Climate Change: Why It’s A Threat and What You Can Do About It

On February 26th, 2015, Oklahoma’s Senator Jim Inhofe brought a snowball onto the Senate floor. Climate change, he argued, didn’t exist. How could it exist, when it was cold enough outside on a winter morning in DC to snow? For years since, politicians have evaded and outright denied the issue of climate change. Beholden to oil companies and special interests, they have refused to even consider the very real threat that is climate change. So if they don’t care, why should you? Well, for one, no mere snowball will refute the facts. Recent data from NASA tells the story of warmer temperatures, rising sea levels, and shrinking ice sheets. This, along with growing loss of wildlife habitats and extinctions say something about the path we’re on. Scientists agree that there is a more than 95% probability that climate change is human caused. Climate change is bad for the economy, too. A BBC article found that in 2018 alone, 10 climate change catastrophic natural disasters cost 1 billion dollars each, and four events cost the global economy more than 7 billion dollars.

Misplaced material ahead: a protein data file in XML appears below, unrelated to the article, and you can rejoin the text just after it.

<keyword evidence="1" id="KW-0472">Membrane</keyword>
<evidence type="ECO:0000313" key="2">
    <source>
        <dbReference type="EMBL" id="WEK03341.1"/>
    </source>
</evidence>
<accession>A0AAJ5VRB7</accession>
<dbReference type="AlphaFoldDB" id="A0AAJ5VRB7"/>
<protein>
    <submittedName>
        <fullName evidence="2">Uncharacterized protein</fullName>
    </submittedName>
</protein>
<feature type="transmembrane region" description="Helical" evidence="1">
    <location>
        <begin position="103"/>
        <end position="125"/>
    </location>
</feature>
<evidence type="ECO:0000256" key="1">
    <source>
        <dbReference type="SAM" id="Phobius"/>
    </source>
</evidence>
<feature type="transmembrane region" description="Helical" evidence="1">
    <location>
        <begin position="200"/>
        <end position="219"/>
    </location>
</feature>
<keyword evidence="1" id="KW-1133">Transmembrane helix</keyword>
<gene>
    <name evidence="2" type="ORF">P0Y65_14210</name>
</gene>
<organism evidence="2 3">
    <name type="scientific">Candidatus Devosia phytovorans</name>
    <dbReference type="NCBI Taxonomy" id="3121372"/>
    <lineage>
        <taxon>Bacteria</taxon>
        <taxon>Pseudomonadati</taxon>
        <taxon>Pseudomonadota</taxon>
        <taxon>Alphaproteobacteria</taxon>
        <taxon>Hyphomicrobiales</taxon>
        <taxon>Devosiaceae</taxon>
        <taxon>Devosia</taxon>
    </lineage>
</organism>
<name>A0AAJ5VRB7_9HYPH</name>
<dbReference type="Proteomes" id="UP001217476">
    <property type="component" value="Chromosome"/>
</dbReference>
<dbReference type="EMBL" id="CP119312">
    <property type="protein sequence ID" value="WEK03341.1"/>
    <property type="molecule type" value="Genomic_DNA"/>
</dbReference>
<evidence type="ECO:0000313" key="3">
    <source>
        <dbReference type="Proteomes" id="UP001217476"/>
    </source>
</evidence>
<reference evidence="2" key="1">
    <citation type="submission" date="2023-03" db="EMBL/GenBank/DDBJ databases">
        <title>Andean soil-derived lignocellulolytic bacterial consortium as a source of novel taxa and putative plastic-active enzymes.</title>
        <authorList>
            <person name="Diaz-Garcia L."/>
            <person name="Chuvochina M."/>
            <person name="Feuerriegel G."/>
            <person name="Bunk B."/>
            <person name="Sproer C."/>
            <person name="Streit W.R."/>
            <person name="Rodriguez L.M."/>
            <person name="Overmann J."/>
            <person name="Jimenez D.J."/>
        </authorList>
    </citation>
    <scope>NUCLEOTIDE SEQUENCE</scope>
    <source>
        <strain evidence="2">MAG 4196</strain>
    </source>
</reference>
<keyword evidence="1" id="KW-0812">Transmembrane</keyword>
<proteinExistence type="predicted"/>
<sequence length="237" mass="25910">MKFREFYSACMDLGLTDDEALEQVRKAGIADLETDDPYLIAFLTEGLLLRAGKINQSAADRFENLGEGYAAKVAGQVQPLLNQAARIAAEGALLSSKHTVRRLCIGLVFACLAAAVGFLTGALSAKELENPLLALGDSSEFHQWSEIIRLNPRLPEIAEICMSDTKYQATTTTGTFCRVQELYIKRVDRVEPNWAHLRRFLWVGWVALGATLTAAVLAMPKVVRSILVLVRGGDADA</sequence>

We’ve seen the effects here in California too––fire seasons have grown drier and longer, exacerbating already-present risks of destructive wildfire. Just this year, we have seen evacuations, blackouts, and blazes––and it’s not getting much better. So what can you do? In school, you can choose to put your waste in the correct bin, you can choose to use the back of notebook paper before grabbing another piece, you can choose to organize events and fundraisers among the QLS student body. At home, you can choose to walk rather than take a car, choose to eat a vegetarian meal, choose to buy locally sourced goods. Still, it can often feel that your individual efforts don’t count. Activists like Greta Thunberg are changing that, showing how our generation can take action and put pressure on the people in power to create change. Call your representative. March. Spread awareness. Donate. It may not seem like much, but if everybody did a little more, maybe we can fight this threat. It may be the only choice we have.

Want to do more? Check out some of these resources:

The Sunrise movement: a movement of young people organizing for a healthy climate.

More ways to do your part:

Write to Congress asking them to address climate change!

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